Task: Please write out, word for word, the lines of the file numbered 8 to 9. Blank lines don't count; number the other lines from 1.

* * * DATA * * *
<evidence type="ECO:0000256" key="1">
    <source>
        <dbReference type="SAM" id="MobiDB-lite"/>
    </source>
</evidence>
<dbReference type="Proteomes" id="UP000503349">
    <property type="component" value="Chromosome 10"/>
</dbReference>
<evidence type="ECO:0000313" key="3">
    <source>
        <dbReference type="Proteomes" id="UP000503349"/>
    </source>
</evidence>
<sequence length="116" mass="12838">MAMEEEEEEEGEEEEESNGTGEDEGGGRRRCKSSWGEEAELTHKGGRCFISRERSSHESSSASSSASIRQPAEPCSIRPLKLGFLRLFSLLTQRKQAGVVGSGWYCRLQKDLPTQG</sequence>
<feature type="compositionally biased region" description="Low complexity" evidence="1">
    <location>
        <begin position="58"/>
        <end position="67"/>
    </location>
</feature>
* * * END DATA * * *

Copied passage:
</dbReference>
<evidence type="ECO:0000313" key="3">